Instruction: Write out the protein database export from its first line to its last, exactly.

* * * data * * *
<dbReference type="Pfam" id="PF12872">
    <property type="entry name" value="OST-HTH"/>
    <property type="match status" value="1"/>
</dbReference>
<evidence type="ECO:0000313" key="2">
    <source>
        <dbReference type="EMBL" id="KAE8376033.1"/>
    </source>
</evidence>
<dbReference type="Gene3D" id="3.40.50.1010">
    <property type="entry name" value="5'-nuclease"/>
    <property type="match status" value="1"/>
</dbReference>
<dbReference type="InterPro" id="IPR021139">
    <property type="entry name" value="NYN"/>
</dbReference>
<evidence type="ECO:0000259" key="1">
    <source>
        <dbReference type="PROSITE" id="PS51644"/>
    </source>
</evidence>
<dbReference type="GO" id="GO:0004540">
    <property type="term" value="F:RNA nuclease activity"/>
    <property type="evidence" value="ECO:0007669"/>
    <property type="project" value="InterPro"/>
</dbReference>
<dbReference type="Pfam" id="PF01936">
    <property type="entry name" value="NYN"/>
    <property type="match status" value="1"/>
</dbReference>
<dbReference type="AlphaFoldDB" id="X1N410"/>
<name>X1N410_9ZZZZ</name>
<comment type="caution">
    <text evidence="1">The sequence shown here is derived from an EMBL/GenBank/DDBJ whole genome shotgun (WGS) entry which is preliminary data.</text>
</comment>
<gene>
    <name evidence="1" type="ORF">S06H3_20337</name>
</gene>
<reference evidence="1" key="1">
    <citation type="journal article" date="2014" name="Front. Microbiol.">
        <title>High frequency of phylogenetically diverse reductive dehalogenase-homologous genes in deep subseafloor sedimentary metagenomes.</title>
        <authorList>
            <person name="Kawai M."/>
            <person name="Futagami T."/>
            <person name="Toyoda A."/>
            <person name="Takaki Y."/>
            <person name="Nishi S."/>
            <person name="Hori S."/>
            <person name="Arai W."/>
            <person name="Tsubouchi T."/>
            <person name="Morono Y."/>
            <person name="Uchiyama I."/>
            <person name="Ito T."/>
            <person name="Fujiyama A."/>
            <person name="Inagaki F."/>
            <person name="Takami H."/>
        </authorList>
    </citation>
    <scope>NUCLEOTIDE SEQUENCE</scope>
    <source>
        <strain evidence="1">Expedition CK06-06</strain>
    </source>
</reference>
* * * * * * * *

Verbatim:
<dbReference type="Pfam" id="PF12872">
    <property type="entry name" value="OST-HTH"/>
    <property type="match status" value="1"/>
</dbReference>
<evidence type="ECO:0000313" key="2">
    <source>
        <dbReference type="EMBL" id="KAE8376033.1"/>
    </source>
</evidence>
<dbReference type="Gene3D" id="3.40.50.1010">
    <property type="entry name" value="5'-nuclease"/>
    <property type="match status" value="1"/>
</dbReference>
<dbReference type="InterPro" id="IPR021139">
    <property type="entry name" value="NYN"/>
</dbReference>
<evidence type="ECO:0000259" key="1">
    <source>
        <dbReference type="PROSITE" id="PS51644"/>
    </source>
</evidence>
<dbReference type="GO" id="GO:0004540">
    <property type="term" value="F:RNA nuclease activity"/>
    <property type="evidence" value="ECO:0007669"/>
    <property type="project" value="InterPro"/>
</dbReference>
<dbReference type="Pfam" id="PF01936">
    <property type="entry name" value="NYN"/>
    <property type="match status" value="1"/>
</dbReference>
<dbReference type="AlphaFoldDB" id="X1N410"/>
<name>X1N410_9ZZZZ</name>
<comment type="caution">
    <text evidence="1">The sequence shown here is derived from an EMBL/GenBank/DDBJ whole genome shotgun (WGS) entry which is preliminary data.</text>
</comment>
<gene>
    <name evidence="1" type="ORF">S06H3_20337</name>
</gene>
<reference evidence="1" key="1">
    <citation type="journal article" date="2014" name="Front. Microbiol.">
        <title>High frequency of phylogenetically diverse reductive dehalogenase-homologous genes in deep subseafloor sedimentary metagenomes.</title>
        <authorList>
            <person name="Kawai M."/>
            <person name="Futagami T."/>
            <person name="Toyoda A."/>
            <person name="Takaki Y."/>
            <person name="Nishi S."/>
            <person name="Hori S."/>
            <person name="Arai W."/>
            <person name="Tsubouchi T."/>
            <person name="Morono Y."/>
            <person name="Uchiyama I."/>
            <person name="Ito T."/>
            <person name="Fujiyama A."/>
            <person name="Inagaki F."/>
            <person name="Takami H."/>
        </authorList>
    </citation>
    <scope>NUCLEOTIDE SEQUENCE</scope>
    <source>
        <strain evidence="1">Expedition CK06-06</strain>
    </source>
</reference>